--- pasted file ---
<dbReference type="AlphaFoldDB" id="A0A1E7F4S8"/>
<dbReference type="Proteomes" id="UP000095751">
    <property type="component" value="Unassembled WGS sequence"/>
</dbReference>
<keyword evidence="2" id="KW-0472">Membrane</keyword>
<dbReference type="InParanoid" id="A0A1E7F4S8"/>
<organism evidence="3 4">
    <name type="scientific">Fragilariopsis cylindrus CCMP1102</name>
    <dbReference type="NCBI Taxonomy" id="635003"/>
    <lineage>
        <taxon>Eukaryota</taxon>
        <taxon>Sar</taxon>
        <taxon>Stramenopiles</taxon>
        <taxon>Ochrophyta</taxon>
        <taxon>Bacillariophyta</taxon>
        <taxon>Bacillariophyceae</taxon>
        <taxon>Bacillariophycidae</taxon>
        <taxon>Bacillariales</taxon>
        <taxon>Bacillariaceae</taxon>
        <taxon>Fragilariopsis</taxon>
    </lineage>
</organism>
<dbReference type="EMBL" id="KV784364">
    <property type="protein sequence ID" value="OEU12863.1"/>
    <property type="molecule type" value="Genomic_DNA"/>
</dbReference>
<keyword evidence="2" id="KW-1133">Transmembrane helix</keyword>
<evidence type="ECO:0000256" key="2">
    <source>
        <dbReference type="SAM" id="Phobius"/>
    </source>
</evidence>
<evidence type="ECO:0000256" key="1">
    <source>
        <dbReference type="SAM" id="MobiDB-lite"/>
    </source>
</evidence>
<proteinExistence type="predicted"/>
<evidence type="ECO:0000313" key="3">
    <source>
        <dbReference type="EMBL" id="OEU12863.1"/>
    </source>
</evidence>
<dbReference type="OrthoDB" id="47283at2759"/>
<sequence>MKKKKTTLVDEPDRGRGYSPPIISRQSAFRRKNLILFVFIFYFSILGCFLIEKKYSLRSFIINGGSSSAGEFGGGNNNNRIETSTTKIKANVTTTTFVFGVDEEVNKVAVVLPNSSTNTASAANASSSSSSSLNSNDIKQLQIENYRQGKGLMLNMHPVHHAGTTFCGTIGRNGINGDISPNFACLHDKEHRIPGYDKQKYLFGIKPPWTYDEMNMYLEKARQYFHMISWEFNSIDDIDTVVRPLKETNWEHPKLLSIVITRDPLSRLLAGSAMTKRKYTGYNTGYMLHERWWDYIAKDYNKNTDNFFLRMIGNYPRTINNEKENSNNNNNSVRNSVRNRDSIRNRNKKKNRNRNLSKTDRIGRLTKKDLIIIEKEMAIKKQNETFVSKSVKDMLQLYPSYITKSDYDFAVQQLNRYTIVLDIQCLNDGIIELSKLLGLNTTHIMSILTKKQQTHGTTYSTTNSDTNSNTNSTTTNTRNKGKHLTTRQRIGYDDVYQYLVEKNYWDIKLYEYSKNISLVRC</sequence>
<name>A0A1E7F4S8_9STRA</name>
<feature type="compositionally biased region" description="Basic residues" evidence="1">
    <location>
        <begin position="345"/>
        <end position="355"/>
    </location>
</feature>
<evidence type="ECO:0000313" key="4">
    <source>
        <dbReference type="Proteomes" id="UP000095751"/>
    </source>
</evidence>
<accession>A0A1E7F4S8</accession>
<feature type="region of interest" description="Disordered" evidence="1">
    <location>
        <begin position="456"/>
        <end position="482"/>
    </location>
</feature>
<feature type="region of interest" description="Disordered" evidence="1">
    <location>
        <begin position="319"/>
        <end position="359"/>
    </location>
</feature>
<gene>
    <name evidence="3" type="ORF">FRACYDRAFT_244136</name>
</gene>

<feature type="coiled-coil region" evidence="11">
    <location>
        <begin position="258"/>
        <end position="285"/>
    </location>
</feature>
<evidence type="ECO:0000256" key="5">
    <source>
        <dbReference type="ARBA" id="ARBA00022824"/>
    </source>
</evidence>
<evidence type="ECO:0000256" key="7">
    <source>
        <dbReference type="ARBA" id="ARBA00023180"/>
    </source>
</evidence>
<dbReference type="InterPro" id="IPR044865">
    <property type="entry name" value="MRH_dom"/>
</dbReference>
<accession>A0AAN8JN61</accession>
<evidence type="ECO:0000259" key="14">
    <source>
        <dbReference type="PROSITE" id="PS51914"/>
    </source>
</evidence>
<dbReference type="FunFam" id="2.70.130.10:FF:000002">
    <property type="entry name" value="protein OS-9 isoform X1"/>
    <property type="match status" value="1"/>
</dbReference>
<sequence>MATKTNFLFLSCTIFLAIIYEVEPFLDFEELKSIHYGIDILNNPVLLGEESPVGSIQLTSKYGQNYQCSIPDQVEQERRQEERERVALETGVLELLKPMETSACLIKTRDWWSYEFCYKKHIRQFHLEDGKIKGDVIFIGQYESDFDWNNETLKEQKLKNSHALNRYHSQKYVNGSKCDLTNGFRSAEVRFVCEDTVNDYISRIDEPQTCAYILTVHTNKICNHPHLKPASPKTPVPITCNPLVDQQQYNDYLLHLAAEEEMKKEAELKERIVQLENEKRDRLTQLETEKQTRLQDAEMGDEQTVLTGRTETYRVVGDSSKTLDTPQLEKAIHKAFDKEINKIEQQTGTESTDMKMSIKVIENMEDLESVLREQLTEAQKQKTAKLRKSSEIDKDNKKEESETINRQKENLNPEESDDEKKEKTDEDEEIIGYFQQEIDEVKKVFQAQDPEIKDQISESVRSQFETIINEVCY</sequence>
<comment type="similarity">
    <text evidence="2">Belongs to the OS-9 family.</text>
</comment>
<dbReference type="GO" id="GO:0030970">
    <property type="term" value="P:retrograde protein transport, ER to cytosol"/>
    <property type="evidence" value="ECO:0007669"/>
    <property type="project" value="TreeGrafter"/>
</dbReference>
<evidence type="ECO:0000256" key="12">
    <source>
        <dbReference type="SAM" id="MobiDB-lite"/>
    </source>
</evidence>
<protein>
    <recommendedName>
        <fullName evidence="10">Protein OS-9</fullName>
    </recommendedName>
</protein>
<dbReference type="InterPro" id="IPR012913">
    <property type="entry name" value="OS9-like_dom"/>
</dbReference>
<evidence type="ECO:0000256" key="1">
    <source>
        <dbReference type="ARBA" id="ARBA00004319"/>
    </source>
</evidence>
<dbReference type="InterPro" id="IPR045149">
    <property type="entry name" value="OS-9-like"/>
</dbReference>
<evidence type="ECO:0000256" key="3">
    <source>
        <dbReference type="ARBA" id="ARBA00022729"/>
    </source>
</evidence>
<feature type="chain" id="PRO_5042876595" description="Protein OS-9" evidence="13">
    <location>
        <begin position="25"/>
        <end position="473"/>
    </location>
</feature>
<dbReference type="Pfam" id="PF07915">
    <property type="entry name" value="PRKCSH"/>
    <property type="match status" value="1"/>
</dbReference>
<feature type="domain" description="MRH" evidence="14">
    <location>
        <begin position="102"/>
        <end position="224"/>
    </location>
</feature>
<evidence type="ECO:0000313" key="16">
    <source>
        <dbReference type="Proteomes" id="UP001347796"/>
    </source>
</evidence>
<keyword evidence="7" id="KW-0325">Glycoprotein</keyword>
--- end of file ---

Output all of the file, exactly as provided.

<dbReference type="AlphaFoldDB" id="A0A1E7F4S8"/>
<dbReference type="Proteomes" id="UP000095751">
    <property type="component" value="Unassembled WGS sequence"/>
</dbReference>
<keyword evidence="2" id="KW-0472">Membrane</keyword>
<dbReference type="InParanoid" id="A0A1E7F4S8"/>
<organism evidence="3 4">
    <name type="scientific">Fragilariopsis cylindrus CCMP1102</name>
    <dbReference type="NCBI Taxonomy" id="635003"/>
    <lineage>
        <taxon>Eukaryota</taxon>
        <taxon>Sar</taxon>
        <taxon>Stramenopiles</taxon>
        <taxon>Ochrophyta</taxon>
        <taxon>Bacillariophyta</taxon>
        <taxon>Bacillariophyceae</taxon>
        <taxon>Bacillariophycidae</taxon>
        <taxon>Bacillariales</taxon>
        <taxon>Bacillariaceae</taxon>
        <taxon>Fragilariopsis</taxon>
    </lineage>
</organism>
<dbReference type="EMBL" id="KV784364">
    <property type="protein sequence ID" value="OEU12863.1"/>
    <property type="molecule type" value="Genomic_DNA"/>
</dbReference>
<keyword evidence="2" id="KW-1133">Transmembrane helix</keyword>
<evidence type="ECO:0000256" key="2">
    <source>
        <dbReference type="SAM" id="Phobius"/>
    </source>
</evidence>
<evidence type="ECO:0000256" key="1">
    <source>
        <dbReference type="SAM" id="MobiDB-lite"/>
    </source>
</evidence>
<proteinExistence type="predicted"/>
<evidence type="ECO:0000313" key="3">
    <source>
        <dbReference type="EMBL" id="OEU12863.1"/>
    </source>
</evidence>
<dbReference type="OrthoDB" id="47283at2759"/>
<sequence>MKKKKTTLVDEPDRGRGYSPPIISRQSAFRRKNLILFVFIFYFSILGCFLIEKKYSLRSFIINGGSSSAGEFGGGNNNNRIETSTTKIKANVTTTTFVFGVDEEVNKVAVVLPNSSTNTASAANASSSSSSSLNSNDIKQLQIENYRQGKGLMLNMHPVHHAGTTFCGTIGRNGINGDISPNFACLHDKEHRIPGYDKQKYLFGIKPPWTYDEMNMYLEKARQYFHMISWEFNSIDDIDTVVRPLKETNWEHPKLLSIVITRDPLSRLLAGSAMTKRKYTGYNTGYMLHERWWDYIAKDYNKNTDNFFLRMIGNYPRTINNEKENSNNNNNSVRNSVRNRDSIRNRNKKKNRNRNLSKTDRIGRLTKKDLIIIEKEMAIKKQNETFVSKSVKDMLQLYPSYITKSDYDFAVQQLNRYTIVLDIQCLNDGIIELSKLLGLNTTHIMSILTKKQQTHGTTYSTTNSDTNSNTNSTTTNTRNKGKHLTTRQRIGYDDVYQYLVEKNYWDIKLYEYSKNISLVRC</sequence>
<name>A0A1E7F4S8_9STRA</name>
<feature type="compositionally biased region" description="Basic residues" evidence="1">
    <location>
        <begin position="345"/>
        <end position="355"/>
    </location>
</feature>
<evidence type="ECO:0000313" key="4">
    <source>
        <dbReference type="Proteomes" id="UP000095751"/>
    </source>
</evidence>
<accession>A0A1E7F4S8</accession>
<feature type="region of interest" description="Disordered" evidence="1">
    <location>
        <begin position="456"/>
        <end position="482"/>
    </location>
</feature>
<feature type="region of interest" description="Disordered" evidence="1">
    <location>
        <begin position="319"/>
        <end position="359"/>
    </location>
</feature>
<gene>
    <name evidence="3" type="ORF">FRACYDRAFT_244136</name>
</gene>

<feature type="coiled-coil region" evidence="11">
    <location>
        <begin position="258"/>
        <end position="285"/>
    </location>
</feature>
<evidence type="ECO:0000256" key="5">
    <source>
        <dbReference type="ARBA" id="ARBA00022824"/>
    </source>
</evidence>
<evidence type="ECO:0000256" key="7">
    <source>
        <dbReference type="ARBA" id="ARBA00023180"/>
    </source>
</evidence>
<dbReference type="InterPro" id="IPR044865">
    <property type="entry name" value="MRH_dom"/>
</dbReference>
<accession>A0AAN8JN61</accession>
<evidence type="ECO:0000259" key="14">
    <source>
        <dbReference type="PROSITE" id="PS51914"/>
    </source>
</evidence>
<dbReference type="FunFam" id="2.70.130.10:FF:000002">
    <property type="entry name" value="protein OS-9 isoform X1"/>
    <property type="match status" value="1"/>
</dbReference>
<sequence>MATKTNFLFLSCTIFLAIIYEVEPFLDFEELKSIHYGIDILNNPVLLGEESPVGSIQLTSKYGQNYQCSIPDQVEQERRQEERERVALETGVLELLKPMETSACLIKTRDWWSYEFCYKKHIRQFHLEDGKIKGDVIFIGQYESDFDWNNETLKEQKLKNSHALNRYHSQKYVNGSKCDLTNGFRSAEVRFVCEDTVNDYISRIDEPQTCAYILTVHTNKICNHPHLKPASPKTPVPITCNPLVDQQQYNDYLLHLAAEEEMKKEAELKERIVQLENEKRDRLTQLETEKQTRLQDAEMGDEQTVLTGRTETYRVVGDSSKTLDTPQLEKAIHKAFDKEINKIEQQTGTESTDMKMSIKVIENMEDLESVLREQLTEAQKQKTAKLRKSSEIDKDNKKEESETINRQKENLNPEESDDEKKEKTDEDEEIIGYFQQEIDEVKKVFQAQDPEIKDQISESVRSQFETIINEVCY</sequence>
<comment type="similarity">
    <text evidence="2">Belongs to the OS-9 family.</text>
</comment>
<dbReference type="GO" id="GO:0030970">
    <property type="term" value="P:retrograde protein transport, ER to cytosol"/>
    <property type="evidence" value="ECO:0007669"/>
    <property type="project" value="TreeGrafter"/>
</dbReference>
<evidence type="ECO:0000256" key="12">
    <source>
        <dbReference type="SAM" id="MobiDB-lite"/>
    </source>
</evidence>
<protein>
    <recommendedName>
        <fullName evidence="10">Protein OS-9</fullName>
    </recommendedName>
</protein>
<dbReference type="InterPro" id="IPR012913">
    <property type="entry name" value="OS9-like_dom"/>
</dbReference>
<evidence type="ECO:0000256" key="1">
    <source>
        <dbReference type="ARBA" id="ARBA00004319"/>
    </source>
</evidence>
<dbReference type="InterPro" id="IPR045149">
    <property type="entry name" value="OS-9-like"/>
</dbReference>
<evidence type="ECO:0000256" key="3">
    <source>
        <dbReference type="ARBA" id="ARBA00022729"/>
    </source>
</evidence>
<feature type="chain" id="PRO_5042876595" description="Protein OS-9" evidence="13">
    <location>
        <begin position="25"/>
        <end position="473"/>
    </location>
</feature>
<dbReference type="Pfam" id="PF07915">
    <property type="entry name" value="PRKCSH"/>
    <property type="match status" value="1"/>
</dbReference>
<feature type="domain" description="MRH" evidence="14">
    <location>
        <begin position="102"/>
        <end position="224"/>
    </location>
</feature>
<evidence type="ECO:0000313" key="16">
    <source>
        <dbReference type="Proteomes" id="UP001347796"/>
    </source>
</evidence>
<keyword evidence="7" id="KW-0325">Glycoprotein</keyword>